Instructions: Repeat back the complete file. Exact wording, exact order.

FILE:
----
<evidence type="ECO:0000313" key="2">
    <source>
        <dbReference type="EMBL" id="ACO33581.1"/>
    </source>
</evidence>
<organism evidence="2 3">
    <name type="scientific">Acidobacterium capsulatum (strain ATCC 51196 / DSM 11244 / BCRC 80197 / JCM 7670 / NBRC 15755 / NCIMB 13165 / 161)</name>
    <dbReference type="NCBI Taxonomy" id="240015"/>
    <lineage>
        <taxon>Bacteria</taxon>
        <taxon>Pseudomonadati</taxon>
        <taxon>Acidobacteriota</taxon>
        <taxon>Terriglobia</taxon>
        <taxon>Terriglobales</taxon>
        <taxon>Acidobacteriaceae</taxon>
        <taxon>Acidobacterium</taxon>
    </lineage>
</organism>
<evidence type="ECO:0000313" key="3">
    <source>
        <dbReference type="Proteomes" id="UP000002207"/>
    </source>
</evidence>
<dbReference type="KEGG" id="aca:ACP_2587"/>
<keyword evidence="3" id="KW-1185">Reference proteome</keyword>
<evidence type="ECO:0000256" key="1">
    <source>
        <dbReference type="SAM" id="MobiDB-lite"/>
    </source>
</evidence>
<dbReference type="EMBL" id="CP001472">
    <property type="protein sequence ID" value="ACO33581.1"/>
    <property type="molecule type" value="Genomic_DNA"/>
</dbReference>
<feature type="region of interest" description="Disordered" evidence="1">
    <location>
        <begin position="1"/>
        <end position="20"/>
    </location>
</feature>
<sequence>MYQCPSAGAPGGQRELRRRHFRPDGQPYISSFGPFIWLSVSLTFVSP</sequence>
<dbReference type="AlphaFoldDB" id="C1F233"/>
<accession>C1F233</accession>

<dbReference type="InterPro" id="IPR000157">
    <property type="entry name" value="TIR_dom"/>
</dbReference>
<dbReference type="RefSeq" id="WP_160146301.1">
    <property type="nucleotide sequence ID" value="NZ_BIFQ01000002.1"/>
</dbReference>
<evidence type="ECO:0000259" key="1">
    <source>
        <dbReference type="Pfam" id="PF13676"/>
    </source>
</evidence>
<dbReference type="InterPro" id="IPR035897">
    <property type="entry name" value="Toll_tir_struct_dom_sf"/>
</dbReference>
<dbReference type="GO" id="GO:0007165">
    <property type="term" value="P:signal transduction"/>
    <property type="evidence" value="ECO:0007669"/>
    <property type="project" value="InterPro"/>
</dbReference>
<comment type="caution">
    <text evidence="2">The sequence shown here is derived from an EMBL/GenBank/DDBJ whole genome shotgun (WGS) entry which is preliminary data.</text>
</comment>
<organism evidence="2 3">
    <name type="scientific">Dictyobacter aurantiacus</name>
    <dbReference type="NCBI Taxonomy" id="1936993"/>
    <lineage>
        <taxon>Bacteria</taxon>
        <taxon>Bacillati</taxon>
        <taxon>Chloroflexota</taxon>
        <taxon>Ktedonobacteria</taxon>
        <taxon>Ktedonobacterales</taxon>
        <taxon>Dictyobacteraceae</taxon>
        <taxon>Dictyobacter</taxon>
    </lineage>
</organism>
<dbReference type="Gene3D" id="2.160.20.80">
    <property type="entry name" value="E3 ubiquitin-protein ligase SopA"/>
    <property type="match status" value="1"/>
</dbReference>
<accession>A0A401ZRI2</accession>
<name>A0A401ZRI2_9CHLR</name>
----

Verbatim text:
<evidence type="ECO:0000313" key="2">
    <source>
        <dbReference type="EMBL" id="ACO33581.1"/>
    </source>
</evidence>
<organism evidence="2 3">
    <name type="scientific">Acidobacterium capsulatum (strain ATCC 51196 / DSM 11244 / BCRC 80197 / JCM 7670 / NBRC 15755 / NCIMB 13165 / 161)</name>
    <dbReference type="NCBI Taxonomy" id="240015"/>
    <lineage>
        <taxon>Bacteria</taxon>
        <taxon>Pseudomonadati</taxon>
        <taxon>Acidobacteriota</taxon>
        <taxon>Terriglobia</taxon>
        <taxon>Terriglobales</taxon>
        <taxon>Acidobacteriaceae</taxon>
        <taxon>Acidobacterium</taxon>
    </lineage>
</organism>
<evidence type="ECO:0000313" key="3">
    <source>
        <dbReference type="Proteomes" id="UP000002207"/>
    </source>
</evidence>
<dbReference type="KEGG" id="aca:ACP_2587"/>
<keyword evidence="3" id="KW-1185">Reference proteome</keyword>
<evidence type="ECO:0000256" key="1">
    <source>
        <dbReference type="SAM" id="MobiDB-lite"/>
    </source>
</evidence>
<dbReference type="EMBL" id="CP001472">
    <property type="protein sequence ID" value="ACO33581.1"/>
    <property type="molecule type" value="Genomic_DNA"/>
</dbReference>
<feature type="region of interest" description="Disordered" evidence="1">
    <location>
        <begin position="1"/>
        <end position="20"/>
    </location>
</feature>
<sequence>MYQCPSAGAPGGQRELRRRHFRPDGQPYISSFGPFIWLSVSLTFVSP</sequence>
<dbReference type="AlphaFoldDB" id="C1F233"/>
<accession>C1F233</accession>

<dbReference type="InterPro" id="IPR000157">
    <property type="entry name" value="TIR_dom"/>
</dbReference>
<dbReference type="RefSeq" id="WP_160146301.1">
    <property type="nucleotide sequence ID" value="NZ_BIFQ01000002.1"/>
</dbReference>
<evidence type="ECO:0000259" key="1">
    <source>
        <dbReference type="Pfam" id="PF13676"/>
    </source>
</evidence>
<dbReference type="InterPro" id="IPR035897">
    <property type="entry name" value="Toll_tir_struct_dom_sf"/>
</dbReference>
<dbReference type="GO" id="GO:0007165">
    <property type="term" value="P:signal transduction"/>
    <property type="evidence" value="ECO:0007669"/>
    <property type="project" value="InterPro"/>
</dbReference>
<comment type="caution">
    <text evidence="2">The sequence shown here is derived from an EMBL/GenBank/DDBJ whole genome shotgun (WGS) entry which is preliminary data.</text>
</comment>
<organism evidence="2 3">
    <name type="scientific">Dictyobacter aurantiacus</name>
    <dbReference type="NCBI Taxonomy" id="1936993"/>
    <lineage>
        <taxon>Bacteria</taxon>
        <taxon>Bacillati</taxon>
        <taxon>Chloroflexota</taxon>
        <taxon>Ktedonobacteria</taxon>
        <taxon>Ktedonobacterales</taxon>
        <taxon>Dictyobacteraceae</taxon>
        <taxon>Dictyobacter</taxon>
    </lineage>
</organism>
<dbReference type="Gene3D" id="2.160.20.80">
    <property type="entry name" value="E3 ubiquitin-protein ligase SopA"/>
    <property type="match status" value="1"/>
</dbReference>
<accession>A0A401ZRI2</accession>
<name>A0A401ZRI2_9CHLR</name>